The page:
Nina's has a salsa that I've never seen anywhere else called salsa seca, which is a dry, crumbly mix of chile bits, pepitas (pumpkin seeds), peanuts, I think sesame seeds. Given how goopy the sope was, it was a PERFECT match, dark and earthy and not nearly as spicy as I was expecting. I'm going to have to become a regular so I can Delilah the recipe out of them, because it was CRAZY good.

Insane. Palate-changing. Stunning. I'm telling you, that sope was the best food I've put in my mouth in MONTHS. Dressed with a little crema, a little marinated lettuce, a little queso cotija (kind of like a sharper pecorino), I stood there making little gasps of happiness until every speck of food was gone off that plate while streetgourmetla laughed at the foodgasm face I was making. Messy to eat but so, so, SO worth it. And the best part? It was $2.75!

I walked past the other stands -- one was selling cemitas poblanas (big sandwiches), there was a vendor selling red and white posole, there was someone with enchiladas and rolled tacos (we white folks call those taquitos), there was someone frying up some, um, chicken parts. (Let's just leave it at that, shall we?) All around there were amazing smells, tlacoyos and pambazos and all sorts of street food.

I can't wait to go back. There were half a dozen things I desperately wanted to try -- the much-vaunted churros, street crepes, white posole, the amazing-smelling nopales simmering on someone's griddle -- but I had another place to head to.

One of the things that really made this was the happy, open conviviality. Any question elicited responses not only from the vendors but from the patrons. I didn't see a single frown. Disputes were usually about "you go first" "no you go first" rather than the other way round. People brought folding chairs and plunked them right down and ate in the parking lot.

It makes me happy that such places really do exist in LA. I could eat four times at Breed Street for the price of one awful combo-glop plate from an Acapulco or an El Torito or a Don Cuco... and I'd eat a lot better, and a lot healthier.

Breed Street Vendors
Breed Street just north of Cesar E. Chavez Ave.
East Los Angeles
7 PM to 11 PM

There have been reports, incidentally, that this is no longer in operation. Those reports are lies. Occasionally the police come by and everyone scatters, but according to the man at the barbacoa stand, they usually just lie low in the vans until the coast is clear and set up again. If I can be forgiven for editorialising a bit, I'm sure that worse things are happening in East LA at any given moment than a food fair -- it would be nice if the vendors were left alone.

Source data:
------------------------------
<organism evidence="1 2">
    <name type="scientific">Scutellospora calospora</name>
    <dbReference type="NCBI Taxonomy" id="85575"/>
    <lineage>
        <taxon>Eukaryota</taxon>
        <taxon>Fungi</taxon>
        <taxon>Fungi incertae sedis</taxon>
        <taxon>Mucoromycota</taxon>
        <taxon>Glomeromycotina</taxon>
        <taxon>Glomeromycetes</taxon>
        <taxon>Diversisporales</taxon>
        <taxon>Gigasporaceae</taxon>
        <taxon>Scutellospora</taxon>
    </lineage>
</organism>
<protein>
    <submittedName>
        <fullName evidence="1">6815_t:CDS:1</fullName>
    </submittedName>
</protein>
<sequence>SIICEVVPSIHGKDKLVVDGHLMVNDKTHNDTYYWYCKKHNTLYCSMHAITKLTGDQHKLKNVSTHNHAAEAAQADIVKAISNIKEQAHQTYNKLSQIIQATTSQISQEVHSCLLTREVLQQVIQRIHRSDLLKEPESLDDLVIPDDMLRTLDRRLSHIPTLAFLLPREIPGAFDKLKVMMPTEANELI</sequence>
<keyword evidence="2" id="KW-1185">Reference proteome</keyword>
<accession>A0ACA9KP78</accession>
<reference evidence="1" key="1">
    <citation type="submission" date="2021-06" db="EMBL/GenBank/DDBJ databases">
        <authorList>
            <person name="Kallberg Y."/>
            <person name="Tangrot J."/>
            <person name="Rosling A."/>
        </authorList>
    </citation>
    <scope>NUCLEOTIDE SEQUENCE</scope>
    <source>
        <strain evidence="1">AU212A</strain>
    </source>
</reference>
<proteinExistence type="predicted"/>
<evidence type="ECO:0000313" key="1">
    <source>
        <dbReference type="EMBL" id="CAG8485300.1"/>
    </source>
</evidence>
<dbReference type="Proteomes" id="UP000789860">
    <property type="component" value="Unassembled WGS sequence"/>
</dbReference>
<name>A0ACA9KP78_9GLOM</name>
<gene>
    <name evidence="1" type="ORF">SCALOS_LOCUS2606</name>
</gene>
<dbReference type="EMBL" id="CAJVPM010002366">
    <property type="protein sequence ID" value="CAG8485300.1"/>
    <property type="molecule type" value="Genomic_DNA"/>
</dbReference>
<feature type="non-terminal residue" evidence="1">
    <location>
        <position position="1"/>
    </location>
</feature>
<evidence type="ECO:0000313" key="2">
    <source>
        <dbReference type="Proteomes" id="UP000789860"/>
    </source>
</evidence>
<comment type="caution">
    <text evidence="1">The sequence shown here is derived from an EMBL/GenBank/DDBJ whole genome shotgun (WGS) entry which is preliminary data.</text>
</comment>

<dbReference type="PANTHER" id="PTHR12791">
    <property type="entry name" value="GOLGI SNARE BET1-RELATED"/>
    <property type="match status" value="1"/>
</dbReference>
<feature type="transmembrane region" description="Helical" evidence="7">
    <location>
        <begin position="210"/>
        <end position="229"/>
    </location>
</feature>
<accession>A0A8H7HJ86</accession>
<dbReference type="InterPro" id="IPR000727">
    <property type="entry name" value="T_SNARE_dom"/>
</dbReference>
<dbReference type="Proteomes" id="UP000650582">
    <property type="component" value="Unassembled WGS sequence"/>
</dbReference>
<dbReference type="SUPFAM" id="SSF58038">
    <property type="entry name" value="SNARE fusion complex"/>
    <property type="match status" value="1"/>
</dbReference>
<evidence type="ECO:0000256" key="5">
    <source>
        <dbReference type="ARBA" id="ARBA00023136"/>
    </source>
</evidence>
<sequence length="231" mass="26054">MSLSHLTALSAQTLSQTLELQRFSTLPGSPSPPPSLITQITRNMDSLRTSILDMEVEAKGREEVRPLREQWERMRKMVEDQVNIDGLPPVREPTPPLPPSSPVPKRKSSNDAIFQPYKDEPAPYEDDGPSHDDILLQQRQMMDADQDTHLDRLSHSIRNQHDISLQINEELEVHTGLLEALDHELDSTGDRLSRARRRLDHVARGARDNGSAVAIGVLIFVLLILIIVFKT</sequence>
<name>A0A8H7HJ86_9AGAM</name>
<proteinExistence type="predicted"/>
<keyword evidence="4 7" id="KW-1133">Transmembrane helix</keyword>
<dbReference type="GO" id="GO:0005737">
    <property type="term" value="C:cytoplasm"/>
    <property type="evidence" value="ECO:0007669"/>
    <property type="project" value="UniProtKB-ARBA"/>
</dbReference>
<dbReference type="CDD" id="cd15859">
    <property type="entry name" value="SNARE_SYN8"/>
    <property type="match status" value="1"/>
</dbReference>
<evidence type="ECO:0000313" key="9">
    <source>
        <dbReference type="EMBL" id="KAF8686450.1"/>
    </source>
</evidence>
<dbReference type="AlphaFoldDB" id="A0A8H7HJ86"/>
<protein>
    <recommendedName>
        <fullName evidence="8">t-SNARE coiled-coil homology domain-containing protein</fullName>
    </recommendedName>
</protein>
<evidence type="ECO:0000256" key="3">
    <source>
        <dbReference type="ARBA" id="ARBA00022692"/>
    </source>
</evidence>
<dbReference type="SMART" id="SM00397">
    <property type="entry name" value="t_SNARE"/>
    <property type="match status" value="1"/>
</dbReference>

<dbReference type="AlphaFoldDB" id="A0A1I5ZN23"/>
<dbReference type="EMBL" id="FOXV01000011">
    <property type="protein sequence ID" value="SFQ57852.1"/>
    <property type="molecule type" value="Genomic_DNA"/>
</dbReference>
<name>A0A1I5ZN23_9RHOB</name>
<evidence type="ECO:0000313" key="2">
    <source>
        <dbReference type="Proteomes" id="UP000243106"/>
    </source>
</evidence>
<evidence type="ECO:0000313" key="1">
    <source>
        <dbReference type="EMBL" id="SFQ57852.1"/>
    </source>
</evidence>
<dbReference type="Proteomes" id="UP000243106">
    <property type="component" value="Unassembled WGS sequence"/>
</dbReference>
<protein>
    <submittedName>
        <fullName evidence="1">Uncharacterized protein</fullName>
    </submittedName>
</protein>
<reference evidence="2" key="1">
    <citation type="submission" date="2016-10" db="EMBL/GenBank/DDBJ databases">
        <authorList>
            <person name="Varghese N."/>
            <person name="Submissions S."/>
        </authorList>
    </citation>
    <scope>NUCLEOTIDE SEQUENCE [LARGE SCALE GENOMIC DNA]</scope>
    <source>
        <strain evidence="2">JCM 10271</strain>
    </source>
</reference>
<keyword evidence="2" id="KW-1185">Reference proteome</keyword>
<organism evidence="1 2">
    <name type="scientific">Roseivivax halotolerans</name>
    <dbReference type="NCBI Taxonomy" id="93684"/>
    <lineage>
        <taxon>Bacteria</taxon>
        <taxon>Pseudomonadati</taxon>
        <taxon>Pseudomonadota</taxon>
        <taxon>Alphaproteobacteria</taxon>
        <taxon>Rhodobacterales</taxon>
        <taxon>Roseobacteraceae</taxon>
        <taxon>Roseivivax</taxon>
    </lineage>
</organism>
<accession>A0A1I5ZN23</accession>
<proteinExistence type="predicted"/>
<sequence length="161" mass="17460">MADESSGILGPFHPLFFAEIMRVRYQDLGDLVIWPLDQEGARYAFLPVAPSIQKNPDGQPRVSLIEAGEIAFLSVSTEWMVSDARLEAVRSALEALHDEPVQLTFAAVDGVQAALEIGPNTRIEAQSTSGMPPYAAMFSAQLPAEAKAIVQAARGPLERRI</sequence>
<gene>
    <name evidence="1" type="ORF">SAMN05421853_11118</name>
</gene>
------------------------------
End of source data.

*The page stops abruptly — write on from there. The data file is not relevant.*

A note about logistics -- at most stands that serve tacos, you order and eat, and if you want more you order more. When you're done you tell them what you had and you pay for it. The honour system, sort of. You can park in the Big Buy grocery store parking lot or drive (CAREFULLY, PLEASE!) through the vendors to the B of A and city parking lots. There are also metered spots (which aren't metered at that hour) out on Cesar Chavez. You don't need to speak Spanish -- SOMEBODY will translate for you if you are having trouble -- but it does help and it helps you in being part of the big party.

A note about street food and sanitation: I have never, incidentally, in all my years of eating street food from Hong Kong to New York, from Tijuana to Russia, ever, EVER gotten sick from street food. Stop and think about it -- it's not some faceless corporation, so if there's an outbreak of foodborne illness, that person's livelihood is gone. It is a POWERFUL incentive for them to be scrupulous about cleanliness. Get over the oh-god-it's-a-scary-neighbourhood, get over the oh-god-there-are-no-fridges and get over there to eat. You won't be sorry.